DIY No Sew Drop Cloth Bed Skirt

4 Materials
We've been posting lots of progress photos on Instagram (@beginninginthemiddle), including some of the master bedroom at our historic townhome. When we mentioned that we made the bed skirt ourselves out of painter's drop cloths, and no sewing was involved, many of you asked for a tutorial. Here goes!
Bryan started off by making a very basic bed frame out of plywood and 2x6's. It cost us about $50 and sits 18 off the ground, allowing for storage underneath. To snazz up the frame, we made a flowy, Restoration Hardware inspired bed skirt. Between Michael's and Home Depot, we were able to find everything we needed. Total cost was under $50. - Two 4x15 canvas drop cloths - the regular kind, not heavy duty! - One 6x9 drop cloth for the surface of the skirt (optional) - Pack of tacks - Fabric scissors (had them), and - An upholstery hammer (if you don't have one, a regular small hammer will do the trick) We used two 4'x15 hallway drop cloths for our Queen bed, and cut them each in half to get two 2'x15 strips. The four 215 strips gave us about 60 feet of gathered length to work with, and 2 feet of height to work with. To attach the skirt to the frame, we used tacks. One fold a time, one tack at a time. It went surprisingly fast (especially with the upholstery hammer).
Because we had ugly plywood on the top of our frame, we covered the whole thing with another 6x9 drop cloth cut to size.
Then we added our mattress, made the bed, and voila! It took us about 1-2 hours for the whole thing.
Having the skirt attached to the bed works for some people and won't work for others. We've made this skirt for four different beds so far, but none of them get high traffic or are exposed to lots of pets, frequent spills, dirt, etc. We vacuum and spot clean as needed, just as we would an upholstered bed or couch, and that does the trick. Even if this isn't for you, you may be able to apply the concept to one of your own that you're able to remove. It looks so wonderful in person, and the best part is that no one can tell it's made from drop cloths ;) For a full tutorial and more photos/details on our process, including info on how we came up with our measurements, head over to the blog! And be sure to connect with us on Instagram for daily photos of our projects (@beginninginthemiddle)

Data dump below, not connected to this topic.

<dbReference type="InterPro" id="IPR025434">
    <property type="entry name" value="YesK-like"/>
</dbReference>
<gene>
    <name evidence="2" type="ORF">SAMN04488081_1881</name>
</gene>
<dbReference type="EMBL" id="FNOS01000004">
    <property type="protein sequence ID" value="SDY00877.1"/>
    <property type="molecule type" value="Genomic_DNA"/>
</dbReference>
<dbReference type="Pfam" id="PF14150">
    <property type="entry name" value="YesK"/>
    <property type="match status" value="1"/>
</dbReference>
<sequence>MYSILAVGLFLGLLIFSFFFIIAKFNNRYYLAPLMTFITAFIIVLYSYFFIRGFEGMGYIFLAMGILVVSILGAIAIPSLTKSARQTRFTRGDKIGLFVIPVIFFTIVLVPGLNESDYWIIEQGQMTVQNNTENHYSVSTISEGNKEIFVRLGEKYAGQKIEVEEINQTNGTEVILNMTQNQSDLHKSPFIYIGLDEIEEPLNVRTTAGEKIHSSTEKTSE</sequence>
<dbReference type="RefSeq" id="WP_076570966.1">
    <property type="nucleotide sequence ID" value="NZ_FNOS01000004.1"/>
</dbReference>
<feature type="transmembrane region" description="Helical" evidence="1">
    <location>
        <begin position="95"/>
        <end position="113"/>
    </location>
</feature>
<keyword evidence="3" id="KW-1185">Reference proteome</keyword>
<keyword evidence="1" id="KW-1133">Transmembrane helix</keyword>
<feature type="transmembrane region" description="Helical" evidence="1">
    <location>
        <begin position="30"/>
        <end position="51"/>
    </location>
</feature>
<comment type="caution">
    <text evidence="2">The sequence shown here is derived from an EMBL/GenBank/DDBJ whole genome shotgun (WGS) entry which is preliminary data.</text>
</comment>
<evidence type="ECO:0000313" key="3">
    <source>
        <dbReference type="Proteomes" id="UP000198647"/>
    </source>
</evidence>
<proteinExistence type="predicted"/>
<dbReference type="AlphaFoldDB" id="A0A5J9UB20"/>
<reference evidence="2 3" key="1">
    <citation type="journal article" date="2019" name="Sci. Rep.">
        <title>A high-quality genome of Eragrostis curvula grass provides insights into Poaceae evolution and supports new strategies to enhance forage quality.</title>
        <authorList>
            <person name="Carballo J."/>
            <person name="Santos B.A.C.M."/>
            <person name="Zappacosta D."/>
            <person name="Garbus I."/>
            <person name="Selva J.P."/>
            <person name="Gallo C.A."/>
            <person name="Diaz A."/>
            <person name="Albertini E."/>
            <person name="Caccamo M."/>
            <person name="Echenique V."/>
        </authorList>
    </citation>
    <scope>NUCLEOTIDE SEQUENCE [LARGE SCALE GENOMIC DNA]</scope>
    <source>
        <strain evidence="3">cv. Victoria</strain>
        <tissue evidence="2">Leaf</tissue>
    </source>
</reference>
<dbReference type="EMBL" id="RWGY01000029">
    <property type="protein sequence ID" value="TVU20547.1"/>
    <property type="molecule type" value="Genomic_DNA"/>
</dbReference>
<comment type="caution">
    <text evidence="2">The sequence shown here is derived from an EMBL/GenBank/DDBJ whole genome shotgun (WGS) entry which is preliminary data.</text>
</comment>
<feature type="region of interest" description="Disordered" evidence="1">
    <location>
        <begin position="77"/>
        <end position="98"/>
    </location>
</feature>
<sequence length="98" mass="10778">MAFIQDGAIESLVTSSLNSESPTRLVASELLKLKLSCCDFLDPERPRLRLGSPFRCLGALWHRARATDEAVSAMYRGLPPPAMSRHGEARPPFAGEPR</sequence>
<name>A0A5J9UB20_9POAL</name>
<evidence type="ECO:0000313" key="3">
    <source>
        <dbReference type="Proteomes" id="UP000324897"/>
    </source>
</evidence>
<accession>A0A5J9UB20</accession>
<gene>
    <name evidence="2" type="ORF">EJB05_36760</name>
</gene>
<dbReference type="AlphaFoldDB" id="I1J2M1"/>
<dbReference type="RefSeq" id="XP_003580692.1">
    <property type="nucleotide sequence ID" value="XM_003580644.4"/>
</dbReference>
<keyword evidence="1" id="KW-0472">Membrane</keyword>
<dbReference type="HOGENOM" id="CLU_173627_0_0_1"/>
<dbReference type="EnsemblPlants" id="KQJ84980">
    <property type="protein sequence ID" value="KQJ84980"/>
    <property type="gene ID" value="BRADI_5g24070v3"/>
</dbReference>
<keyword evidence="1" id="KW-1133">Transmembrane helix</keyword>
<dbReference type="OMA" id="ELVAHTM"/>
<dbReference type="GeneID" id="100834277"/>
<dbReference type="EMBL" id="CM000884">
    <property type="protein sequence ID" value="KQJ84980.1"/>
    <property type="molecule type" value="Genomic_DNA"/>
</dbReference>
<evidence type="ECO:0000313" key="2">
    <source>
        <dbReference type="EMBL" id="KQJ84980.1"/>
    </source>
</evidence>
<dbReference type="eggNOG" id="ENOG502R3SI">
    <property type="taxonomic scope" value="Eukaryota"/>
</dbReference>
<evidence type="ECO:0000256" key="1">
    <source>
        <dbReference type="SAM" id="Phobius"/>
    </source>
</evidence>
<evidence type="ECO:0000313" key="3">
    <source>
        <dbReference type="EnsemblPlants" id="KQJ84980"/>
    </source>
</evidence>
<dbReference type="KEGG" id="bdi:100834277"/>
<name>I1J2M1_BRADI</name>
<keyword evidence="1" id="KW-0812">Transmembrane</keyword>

Resources for this project:

See all materials
Any price and availability information displayed on [relevant Amazon Site(s), as applicable] at the time of purchase will apply to the purchase of this product.
Hometalk may collect a small share of sales from the links on this page.More info

Want more details about this and other DIY projects? Check out my blog post!

Frequently asked questions

Have a question about this project?

3 of 61 questions
  • Phoenix Phoenix on Feb 21, 2021

    IF I actually make this, I have a 1918 bed (metal w/wooden slats & I have PVC pipe to make it taller. It was my grandparents bed) It's a "double or FULL" so can I use smaller drop cloths?

  • Susi Susi on Jun 05, 2021

    How do you plan to wash this??

  • Kathy Kathy on Sep 07, 2021

    When ??

    how would you clean this ??


Join the conversation

4 of 347 comments
  • Crystal westerberg Crystal westerberg on Jun 13, 2021

    Those drop cloths look great. I've never been able to find any that look as nice as yours

    • See 1 previous
    • Jeanne Martin Jeanne Martin on Sep 07, 2021

      Crystal - after I washed mine (with a little shot of bleach) and dried in dryer they came out looking waaayyy better than when you first open the package. Lighter and much softer! You'll have to iron it cuz it comes out very wrinkly tho. Not sure if you tried washing yours.

  • Rose Rose 4 days ago